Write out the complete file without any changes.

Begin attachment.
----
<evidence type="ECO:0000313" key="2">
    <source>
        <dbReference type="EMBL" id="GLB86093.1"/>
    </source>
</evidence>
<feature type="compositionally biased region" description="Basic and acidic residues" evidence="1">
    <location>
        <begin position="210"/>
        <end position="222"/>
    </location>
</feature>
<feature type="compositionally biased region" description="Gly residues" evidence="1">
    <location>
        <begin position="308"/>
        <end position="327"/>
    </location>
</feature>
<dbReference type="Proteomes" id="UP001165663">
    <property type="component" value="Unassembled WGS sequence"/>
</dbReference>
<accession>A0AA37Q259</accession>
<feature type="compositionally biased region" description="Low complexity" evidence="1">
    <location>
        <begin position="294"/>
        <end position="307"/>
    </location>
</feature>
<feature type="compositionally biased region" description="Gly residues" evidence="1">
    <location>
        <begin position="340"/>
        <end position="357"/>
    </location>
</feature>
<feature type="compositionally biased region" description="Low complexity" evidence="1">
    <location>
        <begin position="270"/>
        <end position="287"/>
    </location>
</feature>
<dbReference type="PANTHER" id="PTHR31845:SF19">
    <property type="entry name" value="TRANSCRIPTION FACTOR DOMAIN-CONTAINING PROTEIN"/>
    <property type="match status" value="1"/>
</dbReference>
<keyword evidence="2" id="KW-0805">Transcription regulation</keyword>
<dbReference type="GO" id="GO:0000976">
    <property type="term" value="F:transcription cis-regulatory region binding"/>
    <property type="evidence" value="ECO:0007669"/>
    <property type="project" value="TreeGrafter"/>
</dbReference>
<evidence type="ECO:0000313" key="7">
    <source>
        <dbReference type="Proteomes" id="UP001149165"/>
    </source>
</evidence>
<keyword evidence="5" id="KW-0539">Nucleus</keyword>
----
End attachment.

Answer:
<evidence type="ECO:0000313" key="2">
    <source>
        <dbReference type="EMBL" id="GLB86093.1"/>
    </source>
</evidence>
<feature type="compositionally biased region" description="Basic and acidic residues" evidence="1">
    <location>
        <begin position="210"/>
        <end position="222"/>
    </location>
</feature>
<feature type="compositionally biased region" description="Gly residues" evidence="1">
    <location>
        <begin position="308"/>
        <end position="327"/>
    </location>
</feature>
<dbReference type="Proteomes" id="UP001165663">
    <property type="component" value="Unassembled WGS sequence"/>
</dbReference>
<accession>A0AA37Q259</accession>
<feature type="compositionally biased region" description="Low complexity" evidence="1">
    <location>
        <begin position="294"/>
        <end position="307"/>
    </location>
</feature>
<feature type="compositionally biased region" description="Gly residues" evidence="1">
    <location>
        <begin position="340"/>
        <end position="357"/>
    </location>
</feature>
<feature type="compositionally biased region" description="Low complexity" evidence="1">
    <location>
        <begin position="270"/>
        <end position="287"/>
    </location>
</feature>
<dbReference type="PANTHER" id="PTHR31845:SF19">
    <property type="entry name" value="TRANSCRIPTION FACTOR DOMAIN-CONTAINING PROTEIN"/>
    <property type="match status" value="1"/>
</dbReference>
<keyword evidence="2" id="KW-0805">Transcription regulation</keyword>
<dbReference type="GO" id="GO:0000976">
    <property type="term" value="F:transcription cis-regulatory region binding"/>
    <property type="evidence" value="ECO:0007669"/>
    <property type="project" value="TreeGrafter"/>
</dbReference>
<evidence type="ECO:0000313" key="7">
    <source>
        <dbReference type="Proteomes" id="UP001149165"/>
    </source>
</evidence>
<keyword evidence="5" id="KW-0539">Nucleus</keyword>